The chart below shows Australia vs other OECD countries from the 2013 OECD report.
Experts often consider the benchmark countries to be those in Scandinavia and the Netherlands. Australian health practitioners prescribe antibiotics at a rate 25% higher than those in Finland, and 111% higher than the Netherlands.
Limitations of the OECD data
There are a number of drawbacks to using the “defined daily doses” measure for comparing antibiotic use.
The defined daily dose applies only to adults, yet there are quite high rates of antibiotics scripts written for children.
The measure also fails to account for variation in standard doses in different countries. This can result in a different value for the statistic, even when the same proportion of the population took the same number of courses of antibiotics in a year.
Australia now has a national surveillance system for antimicrobial use and resistance, and its first report was released in June. The report contains a more detailed look at antibiotic use in the Australian community, using 2014 data from the Pharmaceutical Benefits Scheme.
Apart from counting the “defined daily doses” there’s another way to assess antibiotic use: by counting prescription numbers per head of population.
In 2014, there were more than 30 million scripts dispensed for systemic and topical antibiotics in Australia. It was found that at least 45% of Australians took at least one course of antibiotics during that year.
Unfortunately, only a few countries report their primary care antibiotic prescription numbers per head of population. These are shown in the chart below, taken from the report.
Overall, the point of the minister’s quote is clear: Australia’s antibiotic use in the community is unnecessarily high.
Evidence from Australia’s NPS MedicineWise, presented in the AURA report, makes it clear that antibiotics are often prescribed for infections when they’re not needed, particularly with respiratory viral infections like cold and flu.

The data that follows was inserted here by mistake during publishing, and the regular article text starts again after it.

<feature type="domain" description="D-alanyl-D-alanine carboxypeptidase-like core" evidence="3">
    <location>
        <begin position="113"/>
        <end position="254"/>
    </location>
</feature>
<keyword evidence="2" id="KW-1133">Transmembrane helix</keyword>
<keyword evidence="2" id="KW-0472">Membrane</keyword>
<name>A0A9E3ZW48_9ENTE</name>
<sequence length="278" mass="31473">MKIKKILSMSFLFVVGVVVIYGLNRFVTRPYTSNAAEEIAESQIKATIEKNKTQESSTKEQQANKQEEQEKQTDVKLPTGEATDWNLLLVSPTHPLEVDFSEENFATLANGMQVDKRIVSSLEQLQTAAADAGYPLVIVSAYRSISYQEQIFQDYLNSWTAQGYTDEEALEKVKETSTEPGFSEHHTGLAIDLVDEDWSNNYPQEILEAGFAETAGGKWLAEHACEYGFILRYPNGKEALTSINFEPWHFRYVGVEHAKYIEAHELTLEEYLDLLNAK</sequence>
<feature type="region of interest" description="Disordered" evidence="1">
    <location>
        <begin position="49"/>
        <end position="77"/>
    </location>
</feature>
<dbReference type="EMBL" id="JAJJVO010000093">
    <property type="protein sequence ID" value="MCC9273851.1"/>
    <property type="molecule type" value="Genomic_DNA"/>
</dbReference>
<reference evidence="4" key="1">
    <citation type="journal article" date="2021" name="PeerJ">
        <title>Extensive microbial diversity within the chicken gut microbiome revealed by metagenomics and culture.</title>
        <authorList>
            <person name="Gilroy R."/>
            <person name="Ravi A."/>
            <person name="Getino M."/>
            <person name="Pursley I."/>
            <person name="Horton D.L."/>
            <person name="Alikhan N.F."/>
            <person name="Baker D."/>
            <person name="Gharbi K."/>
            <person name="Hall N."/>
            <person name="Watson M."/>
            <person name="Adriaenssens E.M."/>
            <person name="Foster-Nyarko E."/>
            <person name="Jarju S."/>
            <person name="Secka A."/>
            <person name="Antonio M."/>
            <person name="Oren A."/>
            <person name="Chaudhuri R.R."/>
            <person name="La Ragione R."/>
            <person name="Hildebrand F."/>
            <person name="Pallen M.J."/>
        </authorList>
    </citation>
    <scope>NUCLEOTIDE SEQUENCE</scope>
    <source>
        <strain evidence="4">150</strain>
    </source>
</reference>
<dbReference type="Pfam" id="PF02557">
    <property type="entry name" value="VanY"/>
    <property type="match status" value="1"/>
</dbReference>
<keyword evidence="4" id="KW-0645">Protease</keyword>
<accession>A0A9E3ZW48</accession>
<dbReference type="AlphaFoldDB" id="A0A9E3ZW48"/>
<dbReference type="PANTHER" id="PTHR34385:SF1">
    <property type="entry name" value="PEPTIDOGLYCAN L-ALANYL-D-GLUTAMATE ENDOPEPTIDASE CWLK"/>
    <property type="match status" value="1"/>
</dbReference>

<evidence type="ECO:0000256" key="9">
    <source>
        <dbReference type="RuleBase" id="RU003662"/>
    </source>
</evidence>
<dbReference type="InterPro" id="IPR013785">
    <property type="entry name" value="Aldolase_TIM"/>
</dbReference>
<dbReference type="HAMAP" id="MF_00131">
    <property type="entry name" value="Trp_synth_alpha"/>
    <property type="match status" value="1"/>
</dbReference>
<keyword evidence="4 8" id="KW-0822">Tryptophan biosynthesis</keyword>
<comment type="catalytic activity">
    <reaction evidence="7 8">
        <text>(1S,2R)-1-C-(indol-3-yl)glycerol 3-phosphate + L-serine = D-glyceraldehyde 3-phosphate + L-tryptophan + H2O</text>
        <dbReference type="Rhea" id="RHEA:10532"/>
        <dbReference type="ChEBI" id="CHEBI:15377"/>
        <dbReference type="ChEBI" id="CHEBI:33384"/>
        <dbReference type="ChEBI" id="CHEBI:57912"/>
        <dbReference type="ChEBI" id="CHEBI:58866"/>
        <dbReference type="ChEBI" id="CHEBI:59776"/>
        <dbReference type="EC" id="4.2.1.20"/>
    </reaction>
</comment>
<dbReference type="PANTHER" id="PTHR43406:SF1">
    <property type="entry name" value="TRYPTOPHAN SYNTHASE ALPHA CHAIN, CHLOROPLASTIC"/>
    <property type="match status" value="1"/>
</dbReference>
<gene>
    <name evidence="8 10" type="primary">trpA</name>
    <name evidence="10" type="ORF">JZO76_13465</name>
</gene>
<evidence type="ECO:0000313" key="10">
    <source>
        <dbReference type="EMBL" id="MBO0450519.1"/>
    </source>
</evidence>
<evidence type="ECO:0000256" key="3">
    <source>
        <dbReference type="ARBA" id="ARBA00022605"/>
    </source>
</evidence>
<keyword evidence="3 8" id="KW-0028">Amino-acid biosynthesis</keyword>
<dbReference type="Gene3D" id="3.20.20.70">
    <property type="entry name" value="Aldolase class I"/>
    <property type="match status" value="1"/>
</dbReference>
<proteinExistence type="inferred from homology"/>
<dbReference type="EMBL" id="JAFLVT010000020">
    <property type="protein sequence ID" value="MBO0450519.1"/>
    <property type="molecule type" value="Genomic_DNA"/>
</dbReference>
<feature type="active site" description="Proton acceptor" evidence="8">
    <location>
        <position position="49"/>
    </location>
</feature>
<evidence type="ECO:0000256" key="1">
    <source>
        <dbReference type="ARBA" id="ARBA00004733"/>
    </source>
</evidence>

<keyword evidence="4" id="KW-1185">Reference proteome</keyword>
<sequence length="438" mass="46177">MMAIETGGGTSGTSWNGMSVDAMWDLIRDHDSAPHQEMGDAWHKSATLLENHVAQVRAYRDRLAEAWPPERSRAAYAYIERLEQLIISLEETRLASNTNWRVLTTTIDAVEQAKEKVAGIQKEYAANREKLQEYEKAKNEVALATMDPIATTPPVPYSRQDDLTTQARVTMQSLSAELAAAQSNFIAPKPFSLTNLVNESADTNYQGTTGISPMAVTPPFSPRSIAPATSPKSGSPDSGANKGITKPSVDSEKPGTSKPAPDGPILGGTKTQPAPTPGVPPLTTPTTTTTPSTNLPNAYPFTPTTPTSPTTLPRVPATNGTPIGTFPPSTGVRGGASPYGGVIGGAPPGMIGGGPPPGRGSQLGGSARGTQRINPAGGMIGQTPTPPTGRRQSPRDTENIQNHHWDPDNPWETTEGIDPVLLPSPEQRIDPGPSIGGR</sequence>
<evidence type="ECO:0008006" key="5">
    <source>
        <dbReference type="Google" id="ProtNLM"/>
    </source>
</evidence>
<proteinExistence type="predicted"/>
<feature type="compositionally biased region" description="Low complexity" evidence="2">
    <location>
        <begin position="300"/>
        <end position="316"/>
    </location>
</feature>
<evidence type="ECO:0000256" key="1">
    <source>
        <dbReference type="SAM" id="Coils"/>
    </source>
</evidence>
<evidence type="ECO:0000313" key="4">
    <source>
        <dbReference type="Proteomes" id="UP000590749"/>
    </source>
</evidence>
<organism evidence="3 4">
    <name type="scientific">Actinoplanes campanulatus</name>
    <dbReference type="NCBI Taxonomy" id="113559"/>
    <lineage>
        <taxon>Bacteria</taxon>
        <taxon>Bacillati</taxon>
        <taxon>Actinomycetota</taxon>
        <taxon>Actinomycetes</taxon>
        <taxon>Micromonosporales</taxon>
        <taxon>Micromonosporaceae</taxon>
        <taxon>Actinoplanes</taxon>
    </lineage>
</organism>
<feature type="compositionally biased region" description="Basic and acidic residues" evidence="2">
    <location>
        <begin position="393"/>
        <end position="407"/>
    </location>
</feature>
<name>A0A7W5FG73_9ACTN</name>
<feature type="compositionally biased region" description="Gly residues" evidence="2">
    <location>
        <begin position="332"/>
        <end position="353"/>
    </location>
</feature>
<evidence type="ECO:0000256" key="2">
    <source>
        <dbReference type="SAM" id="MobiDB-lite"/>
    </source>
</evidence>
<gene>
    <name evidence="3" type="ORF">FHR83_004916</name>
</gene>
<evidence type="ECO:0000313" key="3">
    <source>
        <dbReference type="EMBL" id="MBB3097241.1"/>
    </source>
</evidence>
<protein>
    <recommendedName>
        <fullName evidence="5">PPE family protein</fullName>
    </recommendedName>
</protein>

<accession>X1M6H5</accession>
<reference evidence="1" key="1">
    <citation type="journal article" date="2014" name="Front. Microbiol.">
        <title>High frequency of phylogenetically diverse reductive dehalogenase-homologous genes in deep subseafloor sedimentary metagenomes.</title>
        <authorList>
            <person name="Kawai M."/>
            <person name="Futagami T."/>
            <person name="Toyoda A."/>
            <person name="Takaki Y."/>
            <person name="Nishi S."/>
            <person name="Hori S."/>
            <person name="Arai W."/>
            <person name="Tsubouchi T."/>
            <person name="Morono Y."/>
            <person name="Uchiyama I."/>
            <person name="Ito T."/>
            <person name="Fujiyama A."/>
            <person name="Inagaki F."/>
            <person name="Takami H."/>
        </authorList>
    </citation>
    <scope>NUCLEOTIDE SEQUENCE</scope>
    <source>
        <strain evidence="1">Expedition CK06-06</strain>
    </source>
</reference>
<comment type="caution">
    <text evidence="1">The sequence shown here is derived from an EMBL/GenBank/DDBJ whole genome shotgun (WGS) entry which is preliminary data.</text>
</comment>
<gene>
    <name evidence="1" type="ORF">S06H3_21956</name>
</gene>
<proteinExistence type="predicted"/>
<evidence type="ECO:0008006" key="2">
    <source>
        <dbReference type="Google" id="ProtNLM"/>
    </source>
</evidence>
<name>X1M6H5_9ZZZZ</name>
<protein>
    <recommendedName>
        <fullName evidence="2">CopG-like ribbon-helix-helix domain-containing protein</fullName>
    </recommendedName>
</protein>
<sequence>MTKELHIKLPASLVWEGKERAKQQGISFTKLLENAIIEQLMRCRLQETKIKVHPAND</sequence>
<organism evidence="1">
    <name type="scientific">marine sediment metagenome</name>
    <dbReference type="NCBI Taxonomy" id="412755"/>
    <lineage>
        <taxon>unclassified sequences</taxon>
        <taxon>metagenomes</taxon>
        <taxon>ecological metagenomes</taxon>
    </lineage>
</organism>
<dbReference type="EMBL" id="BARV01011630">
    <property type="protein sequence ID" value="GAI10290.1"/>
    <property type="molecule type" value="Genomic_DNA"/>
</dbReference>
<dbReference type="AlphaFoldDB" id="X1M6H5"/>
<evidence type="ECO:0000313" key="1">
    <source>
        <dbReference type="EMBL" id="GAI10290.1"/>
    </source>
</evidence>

The data Sussan Ley quoted is a bit out of date – to be accurate, the statement should have said 10% above the OECD average, not 20% – and it refers to antibiotic use in all sectors, not just prescriptions by GPs.
But her broader message about Australia’s antibiotic use still being high compared to the OECD average is correct – and it’s an important point to make. Overuse of antibiotics is dangerous, as it can lead to situations where antibiotics that once worked effectively no longer do. – John Turnidge
This analysis of Sussan Ley’s comments is accurate. I would further note that:
1) Government initiatives are helping to reduce antibiotic usage in other countries. For example, England just announced its first decrease in usage.
2) While this FactCheck focuses on antibiotic usage in humans, usage in animals is much less clear, often poorly documented, and also contributes to the increase in antimicrobial resistance. In the United States, 70% of antibiotics are consumed by animals.
Australia appears to have significantly lower antibiotic use in animals than other countries, as indicated in Australia’s first national antimicrobial resistance strategy. – Mark Blaskovich.